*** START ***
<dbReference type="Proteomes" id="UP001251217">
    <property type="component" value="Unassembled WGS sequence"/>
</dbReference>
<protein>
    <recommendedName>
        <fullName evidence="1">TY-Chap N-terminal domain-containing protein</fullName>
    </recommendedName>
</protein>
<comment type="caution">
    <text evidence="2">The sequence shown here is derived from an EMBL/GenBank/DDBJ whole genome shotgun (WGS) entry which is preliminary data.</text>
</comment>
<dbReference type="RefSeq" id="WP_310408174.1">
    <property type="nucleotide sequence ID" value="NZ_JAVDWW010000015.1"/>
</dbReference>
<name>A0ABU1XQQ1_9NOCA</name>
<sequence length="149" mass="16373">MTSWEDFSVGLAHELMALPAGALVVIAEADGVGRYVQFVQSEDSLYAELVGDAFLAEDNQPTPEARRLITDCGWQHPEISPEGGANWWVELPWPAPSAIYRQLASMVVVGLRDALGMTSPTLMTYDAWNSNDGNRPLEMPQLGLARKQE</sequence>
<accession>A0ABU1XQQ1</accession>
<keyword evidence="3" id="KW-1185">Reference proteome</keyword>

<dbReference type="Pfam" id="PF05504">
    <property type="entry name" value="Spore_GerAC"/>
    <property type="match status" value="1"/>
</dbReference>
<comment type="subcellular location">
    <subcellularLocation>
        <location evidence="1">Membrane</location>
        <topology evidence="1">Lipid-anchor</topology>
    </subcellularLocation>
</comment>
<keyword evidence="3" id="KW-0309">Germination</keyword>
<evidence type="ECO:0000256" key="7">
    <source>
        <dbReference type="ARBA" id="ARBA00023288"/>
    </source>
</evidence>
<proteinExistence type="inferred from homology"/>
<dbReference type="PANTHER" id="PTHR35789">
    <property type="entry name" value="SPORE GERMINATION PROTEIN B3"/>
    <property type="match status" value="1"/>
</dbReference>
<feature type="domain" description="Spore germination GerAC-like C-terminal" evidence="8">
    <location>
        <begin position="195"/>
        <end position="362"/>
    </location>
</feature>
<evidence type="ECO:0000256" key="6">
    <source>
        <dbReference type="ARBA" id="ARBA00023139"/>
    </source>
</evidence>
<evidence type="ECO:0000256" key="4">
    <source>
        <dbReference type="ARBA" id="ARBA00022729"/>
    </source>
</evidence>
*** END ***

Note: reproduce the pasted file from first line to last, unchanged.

<dbReference type="Proteomes" id="UP001251217">
    <property type="component" value="Unassembled WGS sequence"/>
</dbReference>
<protein>
    <recommendedName>
        <fullName evidence="1">TY-Chap N-terminal domain-containing protein</fullName>
    </recommendedName>
</protein>
<comment type="caution">
    <text evidence="2">The sequence shown here is derived from an EMBL/GenBank/DDBJ whole genome shotgun (WGS) entry which is preliminary data.</text>
</comment>
<dbReference type="RefSeq" id="WP_310408174.1">
    <property type="nucleotide sequence ID" value="NZ_JAVDWW010000015.1"/>
</dbReference>
<name>A0ABU1XQQ1_9NOCA</name>
<sequence length="149" mass="16373">MTSWEDFSVGLAHELMALPAGALVVIAEADGVGRYVQFVQSEDSLYAELVGDAFLAEDNQPTPEARRLITDCGWQHPEISPEGGANWWVELPWPAPSAIYRQLASMVVVGLRDALGMTSPTLMTYDAWNSNDGNRPLEMPQLGLARKQE</sequence>
<accession>A0ABU1XQQ1</accession>
<keyword evidence="3" id="KW-1185">Reference proteome</keyword>

<dbReference type="Pfam" id="PF05504">
    <property type="entry name" value="Spore_GerAC"/>
    <property type="match status" value="1"/>
</dbReference>
<comment type="subcellular location">
    <subcellularLocation>
        <location evidence="1">Membrane</location>
        <topology evidence="1">Lipid-anchor</topology>
    </subcellularLocation>
</comment>
<keyword evidence="3" id="KW-0309">Germination</keyword>
<evidence type="ECO:0000256" key="7">
    <source>
        <dbReference type="ARBA" id="ARBA00023288"/>
    </source>
</evidence>
<proteinExistence type="inferred from homology"/>
<dbReference type="PANTHER" id="PTHR35789">
    <property type="entry name" value="SPORE GERMINATION PROTEIN B3"/>
    <property type="match status" value="1"/>
</dbReference>
<feature type="domain" description="Spore germination GerAC-like C-terminal" evidence="8">
    <location>
        <begin position="195"/>
        <end position="362"/>
    </location>
</feature>
<evidence type="ECO:0000256" key="6">
    <source>
        <dbReference type="ARBA" id="ARBA00023139"/>
    </source>
</evidence>
<evidence type="ECO:0000256" key="4">
    <source>
        <dbReference type="ARBA" id="ARBA00022729"/>
    </source>
</evidence>